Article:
Notes on 2 Corinthians 9:8-15

2 Corinthians 9:8‑15  •  6 min. read  •  grade level: 10
The close of the apostolic exhortation on giving is admirably in keeping with all we have had already. Not only does God love a cheerful giver, but He is able in His grace to see that there shall be means to give, and not in this form only, but for every good work. “There is that scattereth, and yet increaseth.” (Prov. 11:2424There is that scattereth, and yet increaseth; and there is that withholdeth more than is meet, but it tendeth to poverty. (Proverbs 11:24).)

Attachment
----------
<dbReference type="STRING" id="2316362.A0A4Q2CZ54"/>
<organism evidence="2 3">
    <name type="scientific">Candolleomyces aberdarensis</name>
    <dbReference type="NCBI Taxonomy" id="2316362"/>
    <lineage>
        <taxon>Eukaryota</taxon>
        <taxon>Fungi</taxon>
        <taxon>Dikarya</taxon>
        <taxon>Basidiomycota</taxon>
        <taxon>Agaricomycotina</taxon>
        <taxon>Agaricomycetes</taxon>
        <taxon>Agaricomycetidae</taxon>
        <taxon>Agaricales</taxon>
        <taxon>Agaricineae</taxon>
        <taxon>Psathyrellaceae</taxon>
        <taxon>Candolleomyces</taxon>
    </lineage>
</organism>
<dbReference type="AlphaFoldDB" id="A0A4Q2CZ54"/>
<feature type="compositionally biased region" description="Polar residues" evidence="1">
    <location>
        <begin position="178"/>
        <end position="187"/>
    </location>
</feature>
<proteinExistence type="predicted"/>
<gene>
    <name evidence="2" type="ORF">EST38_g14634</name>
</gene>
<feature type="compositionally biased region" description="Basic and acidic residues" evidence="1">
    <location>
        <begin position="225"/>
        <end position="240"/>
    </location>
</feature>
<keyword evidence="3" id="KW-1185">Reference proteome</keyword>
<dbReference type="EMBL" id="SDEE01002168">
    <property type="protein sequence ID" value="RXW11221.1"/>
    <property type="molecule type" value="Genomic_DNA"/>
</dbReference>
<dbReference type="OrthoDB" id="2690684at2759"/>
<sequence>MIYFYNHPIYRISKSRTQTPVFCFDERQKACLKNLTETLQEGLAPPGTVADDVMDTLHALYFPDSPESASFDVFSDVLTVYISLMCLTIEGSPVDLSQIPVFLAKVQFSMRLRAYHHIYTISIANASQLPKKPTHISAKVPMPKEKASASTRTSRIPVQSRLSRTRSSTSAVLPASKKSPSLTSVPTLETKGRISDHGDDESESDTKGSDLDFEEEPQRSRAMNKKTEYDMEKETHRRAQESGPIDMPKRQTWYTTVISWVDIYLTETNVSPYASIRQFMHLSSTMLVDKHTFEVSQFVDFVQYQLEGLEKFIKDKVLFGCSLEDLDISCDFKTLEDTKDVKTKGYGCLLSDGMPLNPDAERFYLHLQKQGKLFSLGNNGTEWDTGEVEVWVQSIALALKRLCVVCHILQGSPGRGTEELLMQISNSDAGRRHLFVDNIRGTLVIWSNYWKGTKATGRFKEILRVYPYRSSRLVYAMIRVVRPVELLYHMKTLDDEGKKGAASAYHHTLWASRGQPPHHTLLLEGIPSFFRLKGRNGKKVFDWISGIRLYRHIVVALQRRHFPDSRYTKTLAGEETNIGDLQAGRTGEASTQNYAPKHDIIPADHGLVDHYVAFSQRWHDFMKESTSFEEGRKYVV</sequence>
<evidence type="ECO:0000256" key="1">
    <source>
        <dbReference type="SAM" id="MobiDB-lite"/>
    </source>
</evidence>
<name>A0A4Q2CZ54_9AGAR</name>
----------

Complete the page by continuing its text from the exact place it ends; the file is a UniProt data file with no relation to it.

“And God is able to make every grace abound unto you; that ye, always having all sufficiency in every [thing], may abound unto every good work; as it is written, He scattered, he gave to the poor: his righteousness remaineth forever.” (Vers. 8, 9.) No doubt that God has now revealed Himself in Christ according to His own nature, in view of heaven and eternity; no doubt He has given us life in His Son and redemption through His blood and union with that glorified man at His right hand, that we might glory in naught but His cross here below, and count not life dear to serve the Lord in His way and our measure, as we wait for Him from heaven. But this does not hinder the government of God and the pleasure He takes in blessing large and generous hearts, as of old, so now. Special privileges do not forbid His general principles, and His power finds a way in His wisdom to harmonize all. And the apostle, who knew better than any what it was to suffer with Christ and for Christ, is just the suited one, out of his capacious mind and heart, to communicate the assurance of these His unchanged ways, for which he cites Psa. 112:99He hath dispersed, he hath given to the poor; his righteousness endureth for ever; his horn shall be exalted with honor. (Psalm 112:9); the beautiful description of man blessed in the kingdom when divine judgment introduces it by-and-by. Then the fear of Jehovah and obedience will have might on the same side, and judgment will return to righteousness, and wealth in no wise corrupt it, but it endures forever with a spirit of compassion and gracious consideration of others. There may be judicial ways peculiar to that day as looking on his enemies, and his horn exalted, &c.; but true righteousness, far from being hard, dispenses with liberal hand from that which grace supplies abundantly. Nor could it be otherwise in the estimate of a true heart that now, in the day when grace is vouchsafed in other and deeper ways, it should fail in this. It is not so however; and He-who shows us His mercy beyond measure or thought is able to make every grace abound, and this that we might have the blessed favor of imitating Him here too, or as the apostle puts it to the Corinthian saints, “that ye, at every time having every kind of sufficiency in everything, may abound unto every good work,” as it is written in the Psalms.